A saint’s fame is often increased when it’s discovered that his remains haven’t decomposed with time. This is the case with Padre Pio, whose remains will be displayed at the Vatican for several days in February.
Fr Carlo Calloni, who is in charge of studying Capuchin causes of canonisation, says: “One does not become a saint because his body has not decomposed. Rather, the Church studies how a person has lived the virtues.”
Fr Calloni explained that Padre Pio’s body was not being displayed to create spectacle nor to attract loyal followers. It’s being shown because he was one of the great confessors of all time.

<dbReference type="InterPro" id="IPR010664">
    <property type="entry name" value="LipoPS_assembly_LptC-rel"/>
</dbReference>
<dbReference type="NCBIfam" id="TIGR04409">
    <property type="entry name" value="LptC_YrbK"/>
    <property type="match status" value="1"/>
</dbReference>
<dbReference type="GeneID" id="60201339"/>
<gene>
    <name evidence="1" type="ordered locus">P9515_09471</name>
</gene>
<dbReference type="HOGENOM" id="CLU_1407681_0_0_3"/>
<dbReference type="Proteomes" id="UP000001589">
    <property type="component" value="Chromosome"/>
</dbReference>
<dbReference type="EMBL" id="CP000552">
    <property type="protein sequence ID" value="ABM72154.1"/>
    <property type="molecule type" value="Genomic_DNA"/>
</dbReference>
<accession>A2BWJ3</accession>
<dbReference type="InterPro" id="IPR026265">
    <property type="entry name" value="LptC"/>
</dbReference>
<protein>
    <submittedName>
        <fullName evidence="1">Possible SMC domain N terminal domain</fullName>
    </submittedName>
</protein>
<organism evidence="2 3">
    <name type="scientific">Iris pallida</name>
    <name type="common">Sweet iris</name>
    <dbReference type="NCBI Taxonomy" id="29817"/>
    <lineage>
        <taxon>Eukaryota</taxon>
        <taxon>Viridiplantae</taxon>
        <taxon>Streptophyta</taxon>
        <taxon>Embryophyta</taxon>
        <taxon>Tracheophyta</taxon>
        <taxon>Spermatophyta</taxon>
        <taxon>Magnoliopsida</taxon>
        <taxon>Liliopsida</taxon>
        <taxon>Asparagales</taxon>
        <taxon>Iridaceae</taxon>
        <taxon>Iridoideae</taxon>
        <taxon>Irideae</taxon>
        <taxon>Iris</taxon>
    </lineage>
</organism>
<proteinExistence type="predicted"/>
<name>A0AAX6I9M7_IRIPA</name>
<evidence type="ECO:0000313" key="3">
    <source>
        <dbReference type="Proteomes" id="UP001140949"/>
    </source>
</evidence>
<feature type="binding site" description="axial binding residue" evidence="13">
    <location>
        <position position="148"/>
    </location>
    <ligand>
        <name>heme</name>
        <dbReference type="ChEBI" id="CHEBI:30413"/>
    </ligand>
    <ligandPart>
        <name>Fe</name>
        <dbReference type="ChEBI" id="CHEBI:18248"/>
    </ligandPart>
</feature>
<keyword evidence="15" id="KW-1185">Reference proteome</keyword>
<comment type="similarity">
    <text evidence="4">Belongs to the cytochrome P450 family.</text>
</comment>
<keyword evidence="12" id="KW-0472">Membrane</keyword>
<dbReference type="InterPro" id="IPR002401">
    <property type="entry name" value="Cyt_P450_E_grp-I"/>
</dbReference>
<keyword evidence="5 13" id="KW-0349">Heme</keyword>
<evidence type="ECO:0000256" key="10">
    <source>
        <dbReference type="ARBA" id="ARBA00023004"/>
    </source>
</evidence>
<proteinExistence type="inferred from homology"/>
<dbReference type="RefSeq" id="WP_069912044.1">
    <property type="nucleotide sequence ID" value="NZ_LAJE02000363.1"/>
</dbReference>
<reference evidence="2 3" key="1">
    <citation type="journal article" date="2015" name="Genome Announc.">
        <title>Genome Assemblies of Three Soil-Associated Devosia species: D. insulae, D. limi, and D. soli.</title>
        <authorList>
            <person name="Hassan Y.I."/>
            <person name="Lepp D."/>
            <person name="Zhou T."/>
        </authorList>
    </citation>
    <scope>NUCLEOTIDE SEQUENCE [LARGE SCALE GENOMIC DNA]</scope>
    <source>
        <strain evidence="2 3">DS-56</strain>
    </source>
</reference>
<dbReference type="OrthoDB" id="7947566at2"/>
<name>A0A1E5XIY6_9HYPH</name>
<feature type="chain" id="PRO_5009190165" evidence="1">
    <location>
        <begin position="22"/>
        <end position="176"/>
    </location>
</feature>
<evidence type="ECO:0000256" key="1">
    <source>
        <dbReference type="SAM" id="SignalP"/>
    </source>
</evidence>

“What was looked at to declare Padre Pio a saint was how he lived the oath of obedience, poverty and chastity, how he lived with humility, and his gentleness. This is what counts. That his body has not decomposed may be a sign, but it does not add validity to the process.”
Padre Pio is perhaps best known for the stigmata on his body. Nevertheless, Fr Calloni insists that these marks do not make anyone a saint either. He says that they are the result of a life of holiness.